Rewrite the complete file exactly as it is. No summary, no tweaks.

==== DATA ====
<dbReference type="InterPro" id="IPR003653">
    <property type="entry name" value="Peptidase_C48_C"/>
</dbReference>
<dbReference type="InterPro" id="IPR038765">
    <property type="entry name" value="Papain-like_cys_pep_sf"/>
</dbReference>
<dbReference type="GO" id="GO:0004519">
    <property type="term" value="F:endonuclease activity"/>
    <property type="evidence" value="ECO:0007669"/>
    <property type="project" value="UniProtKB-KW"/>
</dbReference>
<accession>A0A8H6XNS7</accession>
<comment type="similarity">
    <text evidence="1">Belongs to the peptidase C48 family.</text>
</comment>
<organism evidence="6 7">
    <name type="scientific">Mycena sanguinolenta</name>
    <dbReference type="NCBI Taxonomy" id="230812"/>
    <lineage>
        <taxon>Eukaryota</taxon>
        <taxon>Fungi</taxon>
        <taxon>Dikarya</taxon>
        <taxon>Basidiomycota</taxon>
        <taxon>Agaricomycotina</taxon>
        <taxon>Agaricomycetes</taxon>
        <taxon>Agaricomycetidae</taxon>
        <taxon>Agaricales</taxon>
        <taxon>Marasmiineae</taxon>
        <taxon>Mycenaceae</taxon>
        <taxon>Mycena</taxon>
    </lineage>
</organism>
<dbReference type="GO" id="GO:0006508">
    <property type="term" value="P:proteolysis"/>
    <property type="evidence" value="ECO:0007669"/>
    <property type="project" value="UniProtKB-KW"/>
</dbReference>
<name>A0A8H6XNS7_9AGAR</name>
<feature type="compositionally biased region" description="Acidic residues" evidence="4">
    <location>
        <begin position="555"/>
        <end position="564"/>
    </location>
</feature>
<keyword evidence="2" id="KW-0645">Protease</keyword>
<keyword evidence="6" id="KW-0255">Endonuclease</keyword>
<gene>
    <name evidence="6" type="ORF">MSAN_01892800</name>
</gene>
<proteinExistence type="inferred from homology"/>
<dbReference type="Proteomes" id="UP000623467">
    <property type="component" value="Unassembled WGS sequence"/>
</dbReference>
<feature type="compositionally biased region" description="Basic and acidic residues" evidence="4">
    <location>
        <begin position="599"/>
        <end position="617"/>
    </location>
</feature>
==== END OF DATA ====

<dbReference type="InterPro" id="IPR003653">
    <property type="entry name" value="Peptidase_C48_C"/>
</dbReference>
<dbReference type="InterPro" id="IPR038765">
    <property type="entry name" value="Papain-like_cys_pep_sf"/>
</dbReference>
<dbReference type="GO" id="GO:0004519">
    <property type="term" value="F:endonuclease activity"/>
    <property type="evidence" value="ECO:0007669"/>
    <property type="project" value="UniProtKB-KW"/>
</dbReference>
<accession>A0A8H6XNS7</accession>
<comment type="similarity">
    <text evidence="1">Belongs to the peptidase C48 family.</text>
</comment>
<organism evidence="6 7">
    <name type="scientific">Mycena sanguinolenta</name>
    <dbReference type="NCBI Taxonomy" id="230812"/>
    <lineage>
        <taxon>Eukaryota</taxon>
        <taxon>Fungi</taxon>
        <taxon>Dikarya</taxon>
        <taxon>Basidiomycota</taxon>
        <taxon>Agaricomycotina</taxon>
        <taxon>Agaricomycetes</taxon>
        <taxon>Agaricomycetidae</taxon>
        <taxon>Agaricales</taxon>
        <taxon>Marasmiineae</taxon>
        <taxon>Mycenaceae</taxon>
        <taxon>Mycena</taxon>
    </lineage>
</organism>
<dbReference type="GO" id="GO:0006508">
    <property type="term" value="P:proteolysis"/>
    <property type="evidence" value="ECO:0007669"/>
    <property type="project" value="UniProtKB-KW"/>
</dbReference>
<name>A0A8H6XNS7_9AGAR</name>
<feature type="compositionally biased region" description="Acidic residues" evidence="4">
    <location>
        <begin position="555"/>
        <end position="564"/>
    </location>
</feature>
<keyword evidence="2" id="KW-0645">Protease</keyword>
<keyword evidence="6" id="KW-0255">Endonuclease</keyword>
<gene>
    <name evidence="6" type="ORF">MSAN_01892800</name>
</gene>
<proteinExistence type="inferred from homology"/>
<dbReference type="Proteomes" id="UP000623467">
    <property type="component" value="Unassembled WGS sequence"/>
</dbReference>
<feature type="compositionally biased region" description="Basic and acidic residues" evidence="4">
    <location>
        <begin position="599"/>
        <end position="617"/>
    </location>
</feature>